WASHINGTON – The decision by the U.S. State and Homeland Security departments to permit some international summer travel without a passport will relieve strains on Middle Tennessee travelers, according to U.S. Rep. Bart Gordon.
"The rule change will help many Middle Tennesseans with summer travel plans, but it is of little comfort to those who already have had their travel disrupted because of the State Department's backlog," said Gordon.
In response to massive delays at passport processing centers, the departments Friday lifted the passport requirement for citizens traveling between the U.S. and Bermuda, Canada, the Caribbean or Mexico.
Through Sep. 30, a traveler without a passport instead will be able to present a government-issued photo ID and a State Department document showing that a passport application is in process.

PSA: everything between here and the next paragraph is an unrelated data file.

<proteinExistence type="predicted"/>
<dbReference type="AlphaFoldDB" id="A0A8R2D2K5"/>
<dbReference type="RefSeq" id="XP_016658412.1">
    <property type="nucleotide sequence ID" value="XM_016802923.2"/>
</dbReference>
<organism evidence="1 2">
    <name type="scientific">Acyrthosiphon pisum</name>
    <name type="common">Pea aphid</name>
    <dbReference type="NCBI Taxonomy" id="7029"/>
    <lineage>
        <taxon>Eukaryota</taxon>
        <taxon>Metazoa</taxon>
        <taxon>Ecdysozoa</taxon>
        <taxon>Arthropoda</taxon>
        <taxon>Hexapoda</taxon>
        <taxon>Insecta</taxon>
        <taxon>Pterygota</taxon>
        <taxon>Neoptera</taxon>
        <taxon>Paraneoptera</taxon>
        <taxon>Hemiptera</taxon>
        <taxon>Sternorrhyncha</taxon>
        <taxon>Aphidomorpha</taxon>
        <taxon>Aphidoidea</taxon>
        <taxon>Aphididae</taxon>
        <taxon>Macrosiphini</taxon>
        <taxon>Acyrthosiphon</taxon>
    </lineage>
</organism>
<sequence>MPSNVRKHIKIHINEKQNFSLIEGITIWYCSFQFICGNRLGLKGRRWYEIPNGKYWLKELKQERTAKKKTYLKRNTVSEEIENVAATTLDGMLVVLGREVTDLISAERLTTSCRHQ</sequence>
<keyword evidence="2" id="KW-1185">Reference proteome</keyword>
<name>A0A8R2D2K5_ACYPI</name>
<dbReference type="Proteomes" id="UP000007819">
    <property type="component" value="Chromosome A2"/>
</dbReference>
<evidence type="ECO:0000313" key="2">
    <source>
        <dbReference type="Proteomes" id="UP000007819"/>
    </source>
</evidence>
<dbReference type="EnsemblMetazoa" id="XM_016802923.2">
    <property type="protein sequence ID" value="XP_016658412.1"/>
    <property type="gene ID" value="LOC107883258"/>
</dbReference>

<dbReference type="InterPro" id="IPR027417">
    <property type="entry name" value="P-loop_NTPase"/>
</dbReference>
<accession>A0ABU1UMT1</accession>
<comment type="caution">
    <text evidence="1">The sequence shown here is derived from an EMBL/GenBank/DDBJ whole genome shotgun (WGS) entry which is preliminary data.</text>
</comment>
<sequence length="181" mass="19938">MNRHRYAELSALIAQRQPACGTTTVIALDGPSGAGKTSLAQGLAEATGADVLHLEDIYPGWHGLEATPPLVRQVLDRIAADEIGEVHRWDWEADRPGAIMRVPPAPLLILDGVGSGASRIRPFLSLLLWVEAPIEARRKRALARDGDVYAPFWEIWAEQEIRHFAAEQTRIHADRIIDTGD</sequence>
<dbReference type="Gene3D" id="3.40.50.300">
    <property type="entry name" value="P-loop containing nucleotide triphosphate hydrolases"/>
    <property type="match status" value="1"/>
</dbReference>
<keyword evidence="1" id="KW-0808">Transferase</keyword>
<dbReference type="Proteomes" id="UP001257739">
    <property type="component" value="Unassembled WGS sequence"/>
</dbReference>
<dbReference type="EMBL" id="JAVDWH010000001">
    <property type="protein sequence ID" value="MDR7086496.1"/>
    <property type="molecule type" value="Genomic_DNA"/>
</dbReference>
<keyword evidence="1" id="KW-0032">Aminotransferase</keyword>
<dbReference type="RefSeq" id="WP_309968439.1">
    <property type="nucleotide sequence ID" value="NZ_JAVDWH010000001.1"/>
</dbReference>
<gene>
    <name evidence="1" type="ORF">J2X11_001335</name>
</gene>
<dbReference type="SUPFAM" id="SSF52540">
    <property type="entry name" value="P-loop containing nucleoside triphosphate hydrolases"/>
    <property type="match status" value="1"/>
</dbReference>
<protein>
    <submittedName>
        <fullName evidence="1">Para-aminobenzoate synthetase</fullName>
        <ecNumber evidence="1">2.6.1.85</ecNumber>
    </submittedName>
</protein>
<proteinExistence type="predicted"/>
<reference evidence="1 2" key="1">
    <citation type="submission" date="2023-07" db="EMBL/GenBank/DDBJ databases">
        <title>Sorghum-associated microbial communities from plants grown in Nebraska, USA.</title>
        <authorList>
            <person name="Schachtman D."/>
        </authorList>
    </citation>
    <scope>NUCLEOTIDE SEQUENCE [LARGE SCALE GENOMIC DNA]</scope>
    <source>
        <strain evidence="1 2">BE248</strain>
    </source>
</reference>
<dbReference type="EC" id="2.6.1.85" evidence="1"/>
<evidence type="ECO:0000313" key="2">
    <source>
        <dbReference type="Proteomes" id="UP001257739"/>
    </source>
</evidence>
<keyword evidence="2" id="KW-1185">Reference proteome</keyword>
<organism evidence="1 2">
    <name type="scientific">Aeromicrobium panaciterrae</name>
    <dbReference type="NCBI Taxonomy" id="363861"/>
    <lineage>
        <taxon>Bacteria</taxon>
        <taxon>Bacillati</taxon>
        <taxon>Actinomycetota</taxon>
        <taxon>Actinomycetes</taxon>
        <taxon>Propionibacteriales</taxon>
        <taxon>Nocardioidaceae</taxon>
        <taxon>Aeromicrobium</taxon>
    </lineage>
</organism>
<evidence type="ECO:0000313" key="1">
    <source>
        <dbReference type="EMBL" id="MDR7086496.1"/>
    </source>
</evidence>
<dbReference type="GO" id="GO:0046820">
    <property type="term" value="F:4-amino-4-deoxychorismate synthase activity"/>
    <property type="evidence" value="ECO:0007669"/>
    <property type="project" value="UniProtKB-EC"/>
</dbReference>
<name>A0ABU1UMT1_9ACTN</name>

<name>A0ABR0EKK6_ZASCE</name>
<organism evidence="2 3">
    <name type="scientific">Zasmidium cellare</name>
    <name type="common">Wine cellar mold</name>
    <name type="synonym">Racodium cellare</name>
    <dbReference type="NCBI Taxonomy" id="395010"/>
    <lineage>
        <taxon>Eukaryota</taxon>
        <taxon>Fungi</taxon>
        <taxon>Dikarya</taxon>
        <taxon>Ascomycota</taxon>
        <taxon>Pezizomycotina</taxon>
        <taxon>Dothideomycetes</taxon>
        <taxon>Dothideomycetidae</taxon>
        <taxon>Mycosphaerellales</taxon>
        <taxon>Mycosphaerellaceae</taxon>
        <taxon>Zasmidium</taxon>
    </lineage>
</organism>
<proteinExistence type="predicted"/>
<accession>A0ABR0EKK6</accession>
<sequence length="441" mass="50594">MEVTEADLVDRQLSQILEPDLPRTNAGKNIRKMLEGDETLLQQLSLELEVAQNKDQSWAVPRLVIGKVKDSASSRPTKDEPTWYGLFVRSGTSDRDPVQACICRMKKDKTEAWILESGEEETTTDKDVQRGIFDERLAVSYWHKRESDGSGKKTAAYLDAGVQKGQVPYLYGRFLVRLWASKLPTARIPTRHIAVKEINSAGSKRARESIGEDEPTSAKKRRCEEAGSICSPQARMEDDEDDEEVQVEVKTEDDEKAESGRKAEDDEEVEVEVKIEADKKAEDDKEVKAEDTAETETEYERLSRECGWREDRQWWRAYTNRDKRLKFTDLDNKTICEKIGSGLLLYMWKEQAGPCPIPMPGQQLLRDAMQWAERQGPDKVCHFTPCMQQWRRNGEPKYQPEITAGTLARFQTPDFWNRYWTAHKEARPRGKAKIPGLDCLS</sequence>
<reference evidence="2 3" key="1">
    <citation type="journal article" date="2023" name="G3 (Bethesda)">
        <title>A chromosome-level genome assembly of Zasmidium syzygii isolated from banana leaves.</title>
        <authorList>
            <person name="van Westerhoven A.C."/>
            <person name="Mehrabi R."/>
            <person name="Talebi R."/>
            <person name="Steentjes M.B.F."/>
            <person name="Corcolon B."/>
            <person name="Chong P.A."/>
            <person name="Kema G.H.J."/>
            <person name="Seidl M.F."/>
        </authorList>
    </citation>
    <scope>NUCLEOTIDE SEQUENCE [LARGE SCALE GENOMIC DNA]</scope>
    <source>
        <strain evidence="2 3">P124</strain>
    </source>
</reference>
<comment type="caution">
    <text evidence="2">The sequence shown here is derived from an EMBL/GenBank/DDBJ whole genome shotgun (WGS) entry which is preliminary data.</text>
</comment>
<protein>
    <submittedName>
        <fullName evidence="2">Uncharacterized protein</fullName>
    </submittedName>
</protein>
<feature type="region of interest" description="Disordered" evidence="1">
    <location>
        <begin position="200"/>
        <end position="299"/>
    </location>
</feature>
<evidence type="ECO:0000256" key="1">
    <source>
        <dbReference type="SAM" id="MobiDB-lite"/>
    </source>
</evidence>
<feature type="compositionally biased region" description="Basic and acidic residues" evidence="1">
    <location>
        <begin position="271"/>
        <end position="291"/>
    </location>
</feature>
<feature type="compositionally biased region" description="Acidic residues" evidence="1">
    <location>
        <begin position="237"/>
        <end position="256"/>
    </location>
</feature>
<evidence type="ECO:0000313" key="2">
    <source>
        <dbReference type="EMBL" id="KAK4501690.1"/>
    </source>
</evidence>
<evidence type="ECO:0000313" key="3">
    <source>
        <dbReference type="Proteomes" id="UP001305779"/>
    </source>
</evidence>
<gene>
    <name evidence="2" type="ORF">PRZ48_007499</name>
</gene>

"Travelers must still apply for a passport, but they will be able to travel this summer while the application is pending," said Gordon.
The change suspends a requirement that took effect in January requiring all air travelers to present a passport when traveling between the U.S. and any country within the Western Hemisphere. Previously, passports were not required for citizens traveling between the U.S. and Bermuda, Canada, the Caribbean or Mexico.
According to the State Department's New Orleans Passport Agency, 2.27 million passport applications were pending at centers across the nation at the end of April. At the same time in 2006, there were only about 1 million applications pending.
"Passport applications are taking as long as three months to process," Gordon said. "This rule change will be a relief for summer travelers, but anyone with international travel plans this year should apply for a passport sooner rather than later."
Fees for a first-time passport application total $97 for adults and $82 for children under age 16. Passport renewals are $67 each. Expedited passport service will add $60 more per passport.